Posts Tagged ‘trees’

Building Climate Change Resilient Parks

Tree Damage at Withrow Park

Withdraw (above) and Dieppe Park both sustained heavy damage to trees during and after the ice storm two years ago.

In the face of rapid, man-made climate change, Toronto’s parks are facing some major challenges.  This is especially true around soil erosion, soil compaction, changing bio-diversity and most importantly, tree canopies.

As many of you know, I’m a student of AGW (Anthropogenic Global Warming) and I’ve just finished a little course sponsored by the World Bank Group.  You might be interested in one of my video artifacts – dealing specifically with Toronto Parks.  It speaks directly to the challenges and ways to overcome those challenges as we drift towards the year 2050.  I hope you’re inspired – at least a little ~ Ed.

The history and future of Boulevard trees

Posted by Amanda Gomm/ May 09, 2012 at yourleaf.org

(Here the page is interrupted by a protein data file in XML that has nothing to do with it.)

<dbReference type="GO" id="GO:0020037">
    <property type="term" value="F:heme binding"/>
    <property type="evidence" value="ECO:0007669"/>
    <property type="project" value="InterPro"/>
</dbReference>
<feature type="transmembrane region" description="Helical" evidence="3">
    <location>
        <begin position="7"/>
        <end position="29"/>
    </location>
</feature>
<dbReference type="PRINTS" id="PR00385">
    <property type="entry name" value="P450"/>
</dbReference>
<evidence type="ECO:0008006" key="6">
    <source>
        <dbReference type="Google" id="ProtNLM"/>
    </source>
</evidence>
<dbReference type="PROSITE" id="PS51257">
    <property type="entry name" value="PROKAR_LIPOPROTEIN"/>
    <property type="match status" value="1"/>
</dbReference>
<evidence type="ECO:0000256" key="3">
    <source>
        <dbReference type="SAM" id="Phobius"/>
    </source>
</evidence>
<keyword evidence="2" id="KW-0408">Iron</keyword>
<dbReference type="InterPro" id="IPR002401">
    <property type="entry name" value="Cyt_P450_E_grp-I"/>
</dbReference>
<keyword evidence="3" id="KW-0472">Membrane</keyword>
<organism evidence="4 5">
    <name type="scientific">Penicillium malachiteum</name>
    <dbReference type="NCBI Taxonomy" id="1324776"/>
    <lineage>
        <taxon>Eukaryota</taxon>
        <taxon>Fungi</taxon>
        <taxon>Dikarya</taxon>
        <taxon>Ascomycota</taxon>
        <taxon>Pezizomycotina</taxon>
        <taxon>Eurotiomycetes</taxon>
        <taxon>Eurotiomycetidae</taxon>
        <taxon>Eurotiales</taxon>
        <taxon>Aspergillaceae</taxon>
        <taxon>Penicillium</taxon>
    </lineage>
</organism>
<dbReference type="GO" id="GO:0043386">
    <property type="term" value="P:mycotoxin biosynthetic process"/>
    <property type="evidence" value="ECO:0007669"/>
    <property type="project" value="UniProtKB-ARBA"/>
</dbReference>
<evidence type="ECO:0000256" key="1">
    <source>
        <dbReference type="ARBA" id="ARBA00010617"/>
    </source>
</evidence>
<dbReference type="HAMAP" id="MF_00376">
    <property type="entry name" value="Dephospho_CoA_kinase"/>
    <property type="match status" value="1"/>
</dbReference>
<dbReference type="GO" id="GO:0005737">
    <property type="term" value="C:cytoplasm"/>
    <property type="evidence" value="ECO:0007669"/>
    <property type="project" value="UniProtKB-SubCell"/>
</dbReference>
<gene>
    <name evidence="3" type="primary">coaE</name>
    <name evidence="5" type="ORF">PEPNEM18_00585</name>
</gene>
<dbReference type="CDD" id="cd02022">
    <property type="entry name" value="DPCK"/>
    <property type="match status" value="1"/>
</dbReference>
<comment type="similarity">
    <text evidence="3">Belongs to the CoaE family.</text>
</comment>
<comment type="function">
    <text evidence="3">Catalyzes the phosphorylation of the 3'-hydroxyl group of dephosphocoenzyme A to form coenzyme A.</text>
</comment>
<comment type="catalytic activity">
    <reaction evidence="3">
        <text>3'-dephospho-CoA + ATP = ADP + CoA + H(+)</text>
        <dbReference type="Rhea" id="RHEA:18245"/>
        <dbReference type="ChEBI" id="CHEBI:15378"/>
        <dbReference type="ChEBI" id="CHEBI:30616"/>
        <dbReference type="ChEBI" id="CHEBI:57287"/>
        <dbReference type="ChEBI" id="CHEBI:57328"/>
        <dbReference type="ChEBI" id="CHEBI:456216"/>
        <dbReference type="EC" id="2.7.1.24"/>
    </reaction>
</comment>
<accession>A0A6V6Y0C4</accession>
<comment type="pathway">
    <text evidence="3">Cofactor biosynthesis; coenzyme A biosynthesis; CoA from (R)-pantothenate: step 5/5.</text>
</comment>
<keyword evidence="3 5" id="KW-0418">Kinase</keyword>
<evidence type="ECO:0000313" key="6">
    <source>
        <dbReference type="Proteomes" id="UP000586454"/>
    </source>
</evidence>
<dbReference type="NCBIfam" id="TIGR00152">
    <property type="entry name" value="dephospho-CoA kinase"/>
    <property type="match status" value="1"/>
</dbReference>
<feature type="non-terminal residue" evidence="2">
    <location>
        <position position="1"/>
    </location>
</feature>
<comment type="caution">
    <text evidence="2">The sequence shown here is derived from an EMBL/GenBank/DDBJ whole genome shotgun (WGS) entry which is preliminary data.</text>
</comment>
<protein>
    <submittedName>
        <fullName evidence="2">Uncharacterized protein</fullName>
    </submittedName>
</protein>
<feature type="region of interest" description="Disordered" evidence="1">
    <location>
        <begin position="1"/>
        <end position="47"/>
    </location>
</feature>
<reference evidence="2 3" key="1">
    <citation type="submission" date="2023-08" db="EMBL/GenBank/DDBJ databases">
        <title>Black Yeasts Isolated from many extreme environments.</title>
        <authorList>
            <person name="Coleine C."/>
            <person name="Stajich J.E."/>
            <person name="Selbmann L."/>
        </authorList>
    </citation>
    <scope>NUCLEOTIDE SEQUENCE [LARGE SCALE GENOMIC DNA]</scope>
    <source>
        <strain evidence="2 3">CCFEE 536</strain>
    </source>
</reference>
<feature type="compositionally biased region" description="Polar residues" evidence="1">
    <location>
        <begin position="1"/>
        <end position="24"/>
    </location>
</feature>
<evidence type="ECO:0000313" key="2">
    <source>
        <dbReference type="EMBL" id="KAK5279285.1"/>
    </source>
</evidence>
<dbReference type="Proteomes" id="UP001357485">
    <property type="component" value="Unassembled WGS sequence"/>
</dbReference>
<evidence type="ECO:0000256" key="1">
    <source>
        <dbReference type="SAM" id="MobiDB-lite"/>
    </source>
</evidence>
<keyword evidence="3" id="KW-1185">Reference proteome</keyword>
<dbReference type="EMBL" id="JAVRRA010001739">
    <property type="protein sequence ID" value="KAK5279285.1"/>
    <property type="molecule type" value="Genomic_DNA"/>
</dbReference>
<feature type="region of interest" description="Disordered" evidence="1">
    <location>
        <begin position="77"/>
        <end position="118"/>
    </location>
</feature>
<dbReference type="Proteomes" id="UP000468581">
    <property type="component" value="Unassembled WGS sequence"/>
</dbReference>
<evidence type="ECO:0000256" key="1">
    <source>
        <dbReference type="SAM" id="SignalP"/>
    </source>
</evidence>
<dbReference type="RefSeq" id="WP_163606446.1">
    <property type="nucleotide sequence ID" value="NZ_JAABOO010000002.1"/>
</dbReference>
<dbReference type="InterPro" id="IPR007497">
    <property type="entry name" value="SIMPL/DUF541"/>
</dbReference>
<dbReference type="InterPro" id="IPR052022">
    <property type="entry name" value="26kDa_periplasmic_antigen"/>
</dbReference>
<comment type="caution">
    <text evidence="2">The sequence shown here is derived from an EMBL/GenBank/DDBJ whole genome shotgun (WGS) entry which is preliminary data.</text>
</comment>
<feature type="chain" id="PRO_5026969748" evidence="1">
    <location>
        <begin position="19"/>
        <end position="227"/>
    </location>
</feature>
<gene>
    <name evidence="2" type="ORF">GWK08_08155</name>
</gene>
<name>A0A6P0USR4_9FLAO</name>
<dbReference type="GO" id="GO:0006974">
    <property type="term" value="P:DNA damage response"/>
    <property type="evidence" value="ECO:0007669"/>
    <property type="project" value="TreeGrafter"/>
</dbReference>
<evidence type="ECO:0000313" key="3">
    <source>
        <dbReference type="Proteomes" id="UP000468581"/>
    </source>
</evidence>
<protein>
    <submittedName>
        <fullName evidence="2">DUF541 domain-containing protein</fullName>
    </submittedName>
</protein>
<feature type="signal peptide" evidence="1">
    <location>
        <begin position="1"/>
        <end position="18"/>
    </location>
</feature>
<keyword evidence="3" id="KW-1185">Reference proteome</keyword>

Street trees
Last fall I had the pleasure of seeing Peter Simon speak about boulevard trees at the annual OUFC (Ontario Urban Forestry Council) Conference. He grabbed my attention right away with a historic introduction to how and where street trees first came to be and then moved to our very own city, back when horse and buggy were still the main source of wheeled-transportation. I fell in love with the topic. Continue reading

A greener environment leads to leaner health care costs

Forest at Mono Cliffs Prov. Park. Photo courtesy of Ed Horner

Beauty, shade, food, health, fresh air, habitat, soil protection … pick your reason for loving trees.

A greener environment leads to leaner health care costs

TORONTO, February 16, 2012 – Trees are economic assets to the province of Ontario. A healthy natural environment has a direct connection to health care costs, particularly where preventable diseases and conditions are concerned. Our surrounding environment has a significant impact not only on the air we breathe, but on the choice of activities and recreation available to us as members of our community. Continue reading